A Map of the British Empire in America with the French and Spanish settlements adjacent thereto

Henry Popple

(England - d. 1743)
Engraving on paper 250 x 230 cm (98.4 x 137.7 in.) London - 1733

The first large scale printed map to show the thirteen colonies.

Popple's 20 sheet ‘Map of the British Empire in America’ is one of the two most important large format maps of North America published in the eighteenth century. Along with John Mitchell's ‘Map of the British & French Dominions in North America’ (1755), the map was a profound statement of England's designs for dominance of the North American continent; at a time when colonial control of North America was by no means certain.

Henry Popple worked with the Board of Trade & Plantations in 1727 during a period when boundary disputes among both the colonists and with the French began to accelerate the need for detailed maps. In 1730 the Board began requesting detailed maps of the entirety of the provinces and contiguous regions. Popple issued an announcement for his map in 1731, but did not complete work on his 20-sheet map until 1733. Despite his connection to the Board of Trade & Plantations, Popple's map was not a commercial success, and did not sell well until publication of the map was taken over by William Henry Toms and Samuel Harding in 1739. With the outbreak of the War of Jenkin's Ear, the map found its commercial moment and sales soared. In 1746, the rights to Popple's map were sold to Willdey and Austen, who published the map until Austen's death in 1750. As noted by Barbara McCorckle:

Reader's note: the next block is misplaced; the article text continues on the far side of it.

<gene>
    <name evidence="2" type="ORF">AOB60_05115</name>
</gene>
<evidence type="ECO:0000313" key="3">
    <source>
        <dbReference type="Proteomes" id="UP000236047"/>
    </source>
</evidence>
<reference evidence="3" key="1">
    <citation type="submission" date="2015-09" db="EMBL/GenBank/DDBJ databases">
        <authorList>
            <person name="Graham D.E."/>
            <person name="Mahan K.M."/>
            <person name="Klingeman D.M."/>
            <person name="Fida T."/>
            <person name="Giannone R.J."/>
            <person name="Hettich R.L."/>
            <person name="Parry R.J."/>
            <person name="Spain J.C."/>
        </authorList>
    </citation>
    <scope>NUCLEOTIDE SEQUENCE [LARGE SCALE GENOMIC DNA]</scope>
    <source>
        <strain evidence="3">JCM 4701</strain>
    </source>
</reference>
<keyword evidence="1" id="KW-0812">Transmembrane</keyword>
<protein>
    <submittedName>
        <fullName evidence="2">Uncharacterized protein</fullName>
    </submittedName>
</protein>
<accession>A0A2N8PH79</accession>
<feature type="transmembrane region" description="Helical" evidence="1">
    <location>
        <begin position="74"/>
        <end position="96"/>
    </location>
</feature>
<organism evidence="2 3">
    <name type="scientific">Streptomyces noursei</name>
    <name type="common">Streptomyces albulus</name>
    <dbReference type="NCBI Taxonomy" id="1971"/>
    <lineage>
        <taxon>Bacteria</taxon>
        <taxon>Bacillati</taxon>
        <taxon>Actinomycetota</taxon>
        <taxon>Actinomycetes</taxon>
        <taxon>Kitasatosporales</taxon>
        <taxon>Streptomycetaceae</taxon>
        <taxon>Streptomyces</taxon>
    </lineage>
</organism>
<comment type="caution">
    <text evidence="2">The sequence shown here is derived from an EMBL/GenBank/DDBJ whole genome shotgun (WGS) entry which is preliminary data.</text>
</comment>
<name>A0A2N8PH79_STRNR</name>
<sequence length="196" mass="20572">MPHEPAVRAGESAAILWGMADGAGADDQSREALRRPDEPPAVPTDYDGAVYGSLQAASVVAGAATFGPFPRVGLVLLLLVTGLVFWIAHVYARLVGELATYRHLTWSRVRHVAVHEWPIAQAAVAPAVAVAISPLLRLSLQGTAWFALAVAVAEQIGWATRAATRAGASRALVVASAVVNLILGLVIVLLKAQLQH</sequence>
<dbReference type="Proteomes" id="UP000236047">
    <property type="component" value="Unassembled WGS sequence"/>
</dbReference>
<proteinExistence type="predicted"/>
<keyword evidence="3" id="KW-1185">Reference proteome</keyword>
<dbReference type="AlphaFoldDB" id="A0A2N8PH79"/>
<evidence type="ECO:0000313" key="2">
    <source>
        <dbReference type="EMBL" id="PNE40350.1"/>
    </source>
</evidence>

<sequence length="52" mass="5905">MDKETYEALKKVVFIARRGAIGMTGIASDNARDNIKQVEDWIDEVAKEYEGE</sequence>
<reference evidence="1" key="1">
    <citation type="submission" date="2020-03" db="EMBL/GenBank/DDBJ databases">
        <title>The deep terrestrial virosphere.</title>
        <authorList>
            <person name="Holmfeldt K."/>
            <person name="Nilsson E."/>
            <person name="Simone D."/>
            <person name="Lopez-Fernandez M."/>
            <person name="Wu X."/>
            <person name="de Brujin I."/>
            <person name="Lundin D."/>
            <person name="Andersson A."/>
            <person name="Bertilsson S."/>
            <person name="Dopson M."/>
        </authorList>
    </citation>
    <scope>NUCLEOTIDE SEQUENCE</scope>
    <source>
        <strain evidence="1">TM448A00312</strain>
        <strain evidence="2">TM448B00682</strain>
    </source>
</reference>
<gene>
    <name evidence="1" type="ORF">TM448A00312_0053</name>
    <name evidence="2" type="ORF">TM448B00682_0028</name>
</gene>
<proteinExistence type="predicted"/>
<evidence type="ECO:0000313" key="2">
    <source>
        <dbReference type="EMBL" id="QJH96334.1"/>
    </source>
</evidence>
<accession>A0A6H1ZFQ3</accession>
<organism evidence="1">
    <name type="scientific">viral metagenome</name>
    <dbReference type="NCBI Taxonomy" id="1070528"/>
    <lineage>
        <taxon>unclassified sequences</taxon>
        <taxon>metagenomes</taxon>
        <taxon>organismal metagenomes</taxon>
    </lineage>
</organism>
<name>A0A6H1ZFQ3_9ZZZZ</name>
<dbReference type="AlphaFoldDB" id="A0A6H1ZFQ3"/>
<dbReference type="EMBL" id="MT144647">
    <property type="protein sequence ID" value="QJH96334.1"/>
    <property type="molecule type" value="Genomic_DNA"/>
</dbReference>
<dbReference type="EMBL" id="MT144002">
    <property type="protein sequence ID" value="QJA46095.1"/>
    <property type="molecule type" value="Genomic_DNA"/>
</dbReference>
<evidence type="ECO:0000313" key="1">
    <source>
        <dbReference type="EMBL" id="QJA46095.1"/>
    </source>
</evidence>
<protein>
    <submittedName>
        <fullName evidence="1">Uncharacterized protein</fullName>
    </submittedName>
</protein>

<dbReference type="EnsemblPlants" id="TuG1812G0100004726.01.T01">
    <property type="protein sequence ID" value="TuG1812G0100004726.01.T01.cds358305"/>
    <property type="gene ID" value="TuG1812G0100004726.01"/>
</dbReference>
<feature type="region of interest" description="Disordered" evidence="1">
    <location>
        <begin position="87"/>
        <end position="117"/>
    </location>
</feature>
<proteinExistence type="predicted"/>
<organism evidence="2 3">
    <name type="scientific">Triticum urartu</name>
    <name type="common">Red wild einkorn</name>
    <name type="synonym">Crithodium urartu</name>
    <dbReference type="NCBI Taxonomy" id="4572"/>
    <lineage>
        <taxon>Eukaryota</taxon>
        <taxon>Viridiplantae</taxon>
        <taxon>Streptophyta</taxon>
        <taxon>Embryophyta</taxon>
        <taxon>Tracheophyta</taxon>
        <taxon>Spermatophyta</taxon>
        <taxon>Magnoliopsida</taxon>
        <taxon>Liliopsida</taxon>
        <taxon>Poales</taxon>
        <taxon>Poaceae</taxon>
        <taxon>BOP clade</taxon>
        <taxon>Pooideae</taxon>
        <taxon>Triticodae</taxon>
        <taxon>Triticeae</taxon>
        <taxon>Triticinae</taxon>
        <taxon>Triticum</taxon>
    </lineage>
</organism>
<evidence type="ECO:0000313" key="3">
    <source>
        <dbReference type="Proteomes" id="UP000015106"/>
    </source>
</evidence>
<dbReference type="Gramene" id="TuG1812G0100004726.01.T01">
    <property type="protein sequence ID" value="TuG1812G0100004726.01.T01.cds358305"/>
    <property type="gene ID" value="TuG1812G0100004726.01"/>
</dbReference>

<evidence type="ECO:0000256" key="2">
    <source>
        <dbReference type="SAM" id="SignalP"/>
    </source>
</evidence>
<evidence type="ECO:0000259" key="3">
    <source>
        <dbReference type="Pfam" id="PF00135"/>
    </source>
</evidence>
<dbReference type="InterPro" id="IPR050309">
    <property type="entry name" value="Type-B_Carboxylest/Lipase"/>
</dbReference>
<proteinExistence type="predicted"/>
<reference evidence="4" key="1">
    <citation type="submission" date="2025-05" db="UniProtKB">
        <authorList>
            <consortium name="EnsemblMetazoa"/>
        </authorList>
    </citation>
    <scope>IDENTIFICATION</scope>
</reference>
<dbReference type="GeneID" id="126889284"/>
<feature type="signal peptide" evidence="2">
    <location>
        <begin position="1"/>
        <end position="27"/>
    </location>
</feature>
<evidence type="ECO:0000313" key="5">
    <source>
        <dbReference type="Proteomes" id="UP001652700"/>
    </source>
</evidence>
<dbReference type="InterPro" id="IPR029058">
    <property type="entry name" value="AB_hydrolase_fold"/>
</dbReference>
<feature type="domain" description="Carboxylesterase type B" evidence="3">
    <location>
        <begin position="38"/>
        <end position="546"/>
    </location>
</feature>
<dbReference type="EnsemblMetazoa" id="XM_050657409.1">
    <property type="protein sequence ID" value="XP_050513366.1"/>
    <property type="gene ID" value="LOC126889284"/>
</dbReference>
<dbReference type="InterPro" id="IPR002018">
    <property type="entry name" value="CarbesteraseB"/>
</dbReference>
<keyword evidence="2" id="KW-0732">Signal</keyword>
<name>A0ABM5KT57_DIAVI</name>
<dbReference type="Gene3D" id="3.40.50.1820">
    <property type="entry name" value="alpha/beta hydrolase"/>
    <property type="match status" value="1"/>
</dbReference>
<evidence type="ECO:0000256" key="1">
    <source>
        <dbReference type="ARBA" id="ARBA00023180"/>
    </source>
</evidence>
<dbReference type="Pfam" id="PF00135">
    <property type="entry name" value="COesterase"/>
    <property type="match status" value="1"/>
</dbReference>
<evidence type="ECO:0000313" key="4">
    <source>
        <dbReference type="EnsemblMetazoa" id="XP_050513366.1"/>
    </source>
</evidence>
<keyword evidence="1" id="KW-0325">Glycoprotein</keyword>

“Little is known of Henry Popple except that he came from a family whose members had served the Board of Trade and Plantations for three generations, a connection that must have been a factor in his undertaking the map, his only known cartographic work” (McCorkle 21.)

Popple's map is the first large scale printed map to show the thirteen colonies. The map is nearly 8 feet square when joined, and shows the extent of the British, French, and Spanish colonial possessions. The information on the map was based on Popple's work at the Board of Trade and Plantations in London. Popple's map was widely copied by other cartographers and remained the standard map of North America for several decades. The map was issued both as a wall map and as an Atlas, with the present example including advertising for the various formats in the lower margin of sheet 17, including pricing of the various formats.

Popple produced the map under the auspices of the Lord Commissioners of Trade and Plantations to help settle disputes arising from the rival expansion of English, Spanish and French colonies. At the time of its publication, "France claimed not only Canada, but also territories drained by the Mississippi and its tributaries - in practical terms, an area of half a continent" (Goss The Mapping Of North America p.122.) .